|6 ft 1 in (0 m)|
195 lb (89 kg)
Los Angeles Kings,
|Born||June 17 1970,|
Montreal, QC, CAN
|NHL Draft||24th overall, 1988|
|Pro Career||1988 – 2002|
Playing career[edit | edit source]
Fiset was drafted in the 2nd round 24th overall in the 1988 NHL Entry Draft by the Quebec Nordiques. He played thirty-four minutes in 6 games in his rookie season with Quebec, playing behind Ron Tugnutt, as well as a plethora of other goalies who got time that season. Fiset would get his first NHL victory on October 29, 1991, against the Winnipeg Jets in Le Colisee de Quebec, with a score of 7–2. Over the next few years, Fiset bounced from the NHL to the Nordiques minor league affiliates, slowly gaining more and more time in net for the Nordiques. 1992 would be the last season in Quebec that he would be the backup. After the 1992–93 season, Ron Hextall was traded to the New York Islanders, opening the door for Fiset to be the starter. Fiset did not disappoint. Within 2 years, Quebec finished first in the Eastern Conference, during the shortened 1994–95 lockout season.
When Quebec moved to Colorado, the future looked bright for Fiset and the Avalanche. This soon changed. He split time with Jocelyn Thibault in the beginning of the season, but became a backup after Patrick Roy was traded to Colorado from Montreal. Fiset was a part of the 1996 Stanley Cup winning team, but was traded to the Los Angeles Kings a few days later. He would be the Kings' starter until the 1999–00 season, where he split time with Jamie Storr. The next season the Kings acquired Félix Potvin and Fiset would only make 7 appearances for the team that season. Fiset was then traded to the Montreal Canadiens, but only played 2 games. He announced his retirement on September 9, 2002. Injuries played a large role in Fiset's retirement.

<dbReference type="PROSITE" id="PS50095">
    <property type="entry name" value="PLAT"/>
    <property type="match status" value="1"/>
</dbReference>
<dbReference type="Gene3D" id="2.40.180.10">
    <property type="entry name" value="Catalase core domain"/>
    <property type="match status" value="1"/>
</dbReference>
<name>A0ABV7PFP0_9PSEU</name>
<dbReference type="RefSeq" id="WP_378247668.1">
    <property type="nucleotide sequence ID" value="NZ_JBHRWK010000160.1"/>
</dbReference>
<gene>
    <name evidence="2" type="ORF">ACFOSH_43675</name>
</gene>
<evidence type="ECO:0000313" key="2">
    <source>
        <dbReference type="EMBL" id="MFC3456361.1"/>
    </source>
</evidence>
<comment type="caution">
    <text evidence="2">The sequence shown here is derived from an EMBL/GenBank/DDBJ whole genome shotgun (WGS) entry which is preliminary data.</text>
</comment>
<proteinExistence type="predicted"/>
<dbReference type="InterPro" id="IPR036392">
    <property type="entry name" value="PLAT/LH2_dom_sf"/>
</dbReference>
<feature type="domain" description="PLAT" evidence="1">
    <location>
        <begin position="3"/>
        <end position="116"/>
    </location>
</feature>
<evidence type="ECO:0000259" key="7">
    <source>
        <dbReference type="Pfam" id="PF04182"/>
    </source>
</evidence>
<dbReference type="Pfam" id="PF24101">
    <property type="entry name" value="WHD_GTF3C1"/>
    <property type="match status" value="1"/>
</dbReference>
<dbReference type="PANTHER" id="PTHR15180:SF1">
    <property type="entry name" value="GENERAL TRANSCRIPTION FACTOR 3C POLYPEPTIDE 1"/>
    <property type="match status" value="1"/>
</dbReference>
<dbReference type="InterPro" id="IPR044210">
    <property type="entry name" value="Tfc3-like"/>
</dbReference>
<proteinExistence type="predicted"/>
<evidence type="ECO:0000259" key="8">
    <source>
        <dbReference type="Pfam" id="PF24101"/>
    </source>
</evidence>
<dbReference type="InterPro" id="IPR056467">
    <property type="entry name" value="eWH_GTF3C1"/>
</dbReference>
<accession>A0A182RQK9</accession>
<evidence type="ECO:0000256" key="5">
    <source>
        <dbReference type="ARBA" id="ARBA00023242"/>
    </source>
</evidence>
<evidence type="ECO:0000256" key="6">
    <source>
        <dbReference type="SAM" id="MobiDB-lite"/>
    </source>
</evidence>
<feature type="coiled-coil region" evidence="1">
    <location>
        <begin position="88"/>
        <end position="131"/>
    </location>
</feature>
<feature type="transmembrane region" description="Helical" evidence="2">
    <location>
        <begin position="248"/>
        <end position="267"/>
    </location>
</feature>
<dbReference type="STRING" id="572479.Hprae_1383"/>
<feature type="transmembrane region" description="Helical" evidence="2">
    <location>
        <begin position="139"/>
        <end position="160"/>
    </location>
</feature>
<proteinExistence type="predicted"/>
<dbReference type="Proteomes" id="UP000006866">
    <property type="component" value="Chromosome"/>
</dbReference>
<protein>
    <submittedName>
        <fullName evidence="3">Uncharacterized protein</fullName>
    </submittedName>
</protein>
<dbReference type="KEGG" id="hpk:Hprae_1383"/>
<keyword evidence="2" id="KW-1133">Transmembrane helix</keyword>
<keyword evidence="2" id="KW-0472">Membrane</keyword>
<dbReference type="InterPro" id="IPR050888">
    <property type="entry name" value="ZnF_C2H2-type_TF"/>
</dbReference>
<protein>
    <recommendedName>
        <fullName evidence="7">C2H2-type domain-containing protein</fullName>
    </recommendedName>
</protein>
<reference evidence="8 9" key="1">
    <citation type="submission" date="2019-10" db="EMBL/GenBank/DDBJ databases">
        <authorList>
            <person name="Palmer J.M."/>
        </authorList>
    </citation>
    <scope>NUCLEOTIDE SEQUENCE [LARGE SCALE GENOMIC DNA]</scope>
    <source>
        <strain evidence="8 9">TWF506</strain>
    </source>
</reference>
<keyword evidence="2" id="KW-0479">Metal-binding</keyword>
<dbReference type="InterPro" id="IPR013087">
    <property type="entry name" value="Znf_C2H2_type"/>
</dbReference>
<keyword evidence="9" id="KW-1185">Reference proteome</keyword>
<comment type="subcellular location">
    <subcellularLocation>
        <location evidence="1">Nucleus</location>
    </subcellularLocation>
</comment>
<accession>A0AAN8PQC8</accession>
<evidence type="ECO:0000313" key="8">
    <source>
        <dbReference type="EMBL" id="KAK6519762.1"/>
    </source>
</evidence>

Fiset's NHL career GAA was 3.07. In 14 playoff appearances, Fiset went 1–7 with a 3.94 GAA.
International play[edit | edit source]
Fiset played in the 1989 Junior World Championships, as well as in 1990. In '89 Canada finished fourth, and Fiset was pulled in a 7–1 drubbing by the Soviet Union after giving up 6 goals. He followed this up in 1990 with a great showing. Team Canada had a gold medal finish and the IIHF Directorate Top Goalie Award. He played in 2 games (and won both of them) during Canada's 1994 gold medal victory.
Injuries[edit | edit source]
Injuries were the main culprit that held Fiset back from becoming one of the elite netminders in the NHL. A knee injury, inflicted during a collision with Mighty Ducks of Anaheim's Dan Bylsma, kept him out of twenty-five games in 2000–01, as well as another knee injury later that season that kept him out for thirty-one games never completely went away, and led to his premature retirement.
Goalie masks[edit | edit source]
Fiset has one of the most recognizable goalie masks in the history of the NHL. The design is an ice wall that is supposed to be related to the Quebec Nordiques' igloo logo. There was also the fleur-de-lis, the Nordiques alternate logo, on each ear of the mask.
When he played for Los Angeles Kings he also donned a memorable mask. The design was the head of King Tut as it appeared on his famous tomb.
Awards[edit | edit source]
- QMJHL First All-Star Team (1989),
- Jacques Plante Memorial Trophy (1989)
- Canadian Major Junior Goaltender of the Year (1989),
- WJC-A All-Star Team (1990),
- Named Best Goaltender at WJC-A (1990)
- Paul Dumont Trophy (1990)